Though numerous criticisms have been leveled at HBO's Aaron Sorkin-scripted 'The Newsroom' since its inaugural season last summer, we remain optimistic over the revamped second season debuting on July 14. That said, it seems writing difficulties and production mishaps have reduced the second season's length from 10 to 9 episodes overall, as Sorkin admitted a "false start" to shooting, among other idiosyncrasies.

As we learned from The Hollywood Reporter's in-depth and revealing profile of 'The Newsroom' season 2, the Emmy and Oscar-winning creator surprisingly admitted that the second season's flashback-based format ended up creating a problem with the narrative, one which required reshoots to fix after two episodes had already undergone production.

"I doubt HBO's going to be happy with my telling you this, but I got off to a false start with season two," Sorkin told the outlet, noting that some attempted to warn him of the story's structural headaches as he shot. "With my hat in my hand, I went to HBO and said, 'Would it be all right if I started again? I know it's going to cost time and it's going to cost a lot of money.' Other networks would have said no." HBO ultimately acquiesced to finance the reshoots, as Sorkin rewrote the season's third episode and re-purposed existing footage, though the network ultimately reduced the episode order from 10 to 9.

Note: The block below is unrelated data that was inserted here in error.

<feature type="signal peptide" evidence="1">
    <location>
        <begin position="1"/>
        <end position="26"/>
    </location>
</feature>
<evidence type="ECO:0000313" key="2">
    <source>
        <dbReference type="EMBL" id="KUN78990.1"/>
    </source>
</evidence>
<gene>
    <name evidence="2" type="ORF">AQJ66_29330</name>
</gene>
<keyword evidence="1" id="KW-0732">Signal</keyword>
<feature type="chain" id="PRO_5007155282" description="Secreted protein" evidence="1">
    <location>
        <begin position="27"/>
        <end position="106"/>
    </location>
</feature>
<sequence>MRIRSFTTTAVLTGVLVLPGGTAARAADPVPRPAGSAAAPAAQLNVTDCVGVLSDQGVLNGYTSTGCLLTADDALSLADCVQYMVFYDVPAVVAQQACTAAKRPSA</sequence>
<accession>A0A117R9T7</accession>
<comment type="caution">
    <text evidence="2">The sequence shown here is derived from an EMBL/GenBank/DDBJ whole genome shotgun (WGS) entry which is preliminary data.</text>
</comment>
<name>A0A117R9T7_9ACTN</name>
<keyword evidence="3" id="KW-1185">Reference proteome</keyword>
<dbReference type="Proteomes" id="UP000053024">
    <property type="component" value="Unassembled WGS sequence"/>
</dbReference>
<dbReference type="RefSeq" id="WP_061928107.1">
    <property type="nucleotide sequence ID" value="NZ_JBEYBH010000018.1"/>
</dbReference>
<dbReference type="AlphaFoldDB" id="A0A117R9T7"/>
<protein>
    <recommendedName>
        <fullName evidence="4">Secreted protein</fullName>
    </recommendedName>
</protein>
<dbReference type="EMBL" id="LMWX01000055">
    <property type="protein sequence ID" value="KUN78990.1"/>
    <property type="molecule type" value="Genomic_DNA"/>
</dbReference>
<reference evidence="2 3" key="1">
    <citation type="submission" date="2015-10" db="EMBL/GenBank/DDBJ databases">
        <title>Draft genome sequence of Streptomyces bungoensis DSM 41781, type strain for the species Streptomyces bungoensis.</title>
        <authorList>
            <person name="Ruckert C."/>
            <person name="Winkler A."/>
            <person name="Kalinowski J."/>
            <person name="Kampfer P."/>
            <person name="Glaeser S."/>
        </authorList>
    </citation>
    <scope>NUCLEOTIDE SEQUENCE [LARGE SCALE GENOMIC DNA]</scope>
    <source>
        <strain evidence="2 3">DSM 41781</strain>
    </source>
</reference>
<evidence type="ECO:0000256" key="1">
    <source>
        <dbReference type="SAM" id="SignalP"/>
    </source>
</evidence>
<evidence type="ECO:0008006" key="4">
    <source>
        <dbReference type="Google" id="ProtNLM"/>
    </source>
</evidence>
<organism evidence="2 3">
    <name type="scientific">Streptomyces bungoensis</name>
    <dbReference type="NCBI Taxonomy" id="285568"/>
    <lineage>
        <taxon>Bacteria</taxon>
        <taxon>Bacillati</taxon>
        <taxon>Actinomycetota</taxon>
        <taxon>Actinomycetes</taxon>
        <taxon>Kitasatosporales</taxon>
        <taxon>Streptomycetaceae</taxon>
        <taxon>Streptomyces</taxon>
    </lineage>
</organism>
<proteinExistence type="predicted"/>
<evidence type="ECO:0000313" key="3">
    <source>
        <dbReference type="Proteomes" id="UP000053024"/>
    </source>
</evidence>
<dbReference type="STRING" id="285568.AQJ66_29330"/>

The second season features appearances by ‘Justified‘ star Patton Oswalt as the fictional networks new vice president of human resources, Marcia Gay Harden as litigator Rebecca Halliday and Meryl Streep’s daughter Grace Gummer as a reporter embedded within the Mitt Romney campaign. We know that much of season 2 will focus on the 2012 elections, but Sorkin added events such as Trayvon Martin, the Affordable Care Act, drones, Dominique Strauss-Kahn and Muammar Gaddafi.

Episode reduction or no, we're still eagerly anticipating the Aaron Sorkin drama's second season premiere on July 14. You can check out the latest trailer for 'The Newsroom' season 2 below, be sure to read the Hollywood Reporter's full piece, and give us your thoughts in the comments!

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